NEW YORK POST Q&A WITH JOE JUDGE…

ARTICLES…

Jun 042020
 
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New York Giants Helmets (September 22, 2019)

© USA TODAY Sports

BABY STEPS – GIANTS BEGIN REOPENING TEAM FACILITY…
The New York Giants announced on Wednesday that the team has “started a slow, steady reopening” of the Quest Diagnostics Training Center in East Rutherford, New Jersey “in accordance with the protocols of the State of New Jersey and the NFL.” The facility had been closed since mid-March due to the COVID-19 situation.

According to a Giants press release, approximately 15-20 team officials returned to the facility on Wednesday, including co-owner John Mara and General Manager Dave Gettleman as well as some football, business, operations, and medical staff. No coaches have yet returned.

The press release continues: “The number of employees in the facility will continue to increase slowly over the course of the next couple weeks with more business people filtering in. For the time being, those employees who can continue to work from home will do so.”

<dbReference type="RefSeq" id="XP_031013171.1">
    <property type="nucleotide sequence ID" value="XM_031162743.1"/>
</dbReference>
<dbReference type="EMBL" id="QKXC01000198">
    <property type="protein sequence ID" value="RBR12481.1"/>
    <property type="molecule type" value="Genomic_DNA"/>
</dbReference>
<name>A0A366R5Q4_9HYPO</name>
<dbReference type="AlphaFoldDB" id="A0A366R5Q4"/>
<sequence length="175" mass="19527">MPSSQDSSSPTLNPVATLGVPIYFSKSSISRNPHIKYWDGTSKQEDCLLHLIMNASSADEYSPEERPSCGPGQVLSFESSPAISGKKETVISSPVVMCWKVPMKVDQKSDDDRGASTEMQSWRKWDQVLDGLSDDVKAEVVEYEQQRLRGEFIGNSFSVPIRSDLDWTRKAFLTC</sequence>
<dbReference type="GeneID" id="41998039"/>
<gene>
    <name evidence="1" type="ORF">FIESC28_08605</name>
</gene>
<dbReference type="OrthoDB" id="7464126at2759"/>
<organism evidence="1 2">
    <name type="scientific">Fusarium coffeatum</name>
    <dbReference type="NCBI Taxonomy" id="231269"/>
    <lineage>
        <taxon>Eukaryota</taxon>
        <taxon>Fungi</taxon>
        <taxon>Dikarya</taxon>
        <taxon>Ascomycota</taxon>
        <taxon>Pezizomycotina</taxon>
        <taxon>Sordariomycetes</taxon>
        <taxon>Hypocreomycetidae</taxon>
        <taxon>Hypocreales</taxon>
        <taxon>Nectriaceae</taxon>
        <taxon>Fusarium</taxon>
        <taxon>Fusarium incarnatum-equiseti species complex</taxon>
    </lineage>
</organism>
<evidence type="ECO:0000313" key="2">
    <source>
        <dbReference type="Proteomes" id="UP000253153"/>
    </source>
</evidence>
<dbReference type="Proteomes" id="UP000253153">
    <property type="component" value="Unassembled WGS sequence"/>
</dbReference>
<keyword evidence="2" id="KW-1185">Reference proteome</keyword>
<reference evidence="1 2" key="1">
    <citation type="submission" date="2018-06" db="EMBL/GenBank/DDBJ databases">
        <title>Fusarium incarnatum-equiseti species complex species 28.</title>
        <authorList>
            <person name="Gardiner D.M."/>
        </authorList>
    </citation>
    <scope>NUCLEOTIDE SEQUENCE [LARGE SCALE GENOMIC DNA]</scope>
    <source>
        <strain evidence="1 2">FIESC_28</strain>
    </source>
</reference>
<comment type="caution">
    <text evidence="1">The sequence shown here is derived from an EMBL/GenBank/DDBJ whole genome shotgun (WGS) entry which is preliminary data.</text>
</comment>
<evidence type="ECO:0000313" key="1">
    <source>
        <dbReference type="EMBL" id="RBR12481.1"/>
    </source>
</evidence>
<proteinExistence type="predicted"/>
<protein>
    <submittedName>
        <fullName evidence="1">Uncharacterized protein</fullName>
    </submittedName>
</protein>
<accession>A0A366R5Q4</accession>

“We have been working diligently over the last couple months to prepare for coming back to the facility, the Quest Diagnostics Training Center,” said Senior Vice president of Medical Services Ronnie Barnes. “The primary focus has been to return our employees safely. And so everything that we have been doing has been related to the safety of our employees and how we can get back to work as safely as possible.

“We’re all happy to be back. We’ve been waiting for a long time. The Giants’ COVID-19 Task Force has been working hard to make this facility as safe as possible. We’ve made a lot of changes; those are all for (employees’) safety and they’re very important. We are following the CDC guidelines, the guidelines from the NFL and guidelines from the National Institute of Health, as well as the state’s protocols.”

DEANDRE BAKER UPDATE…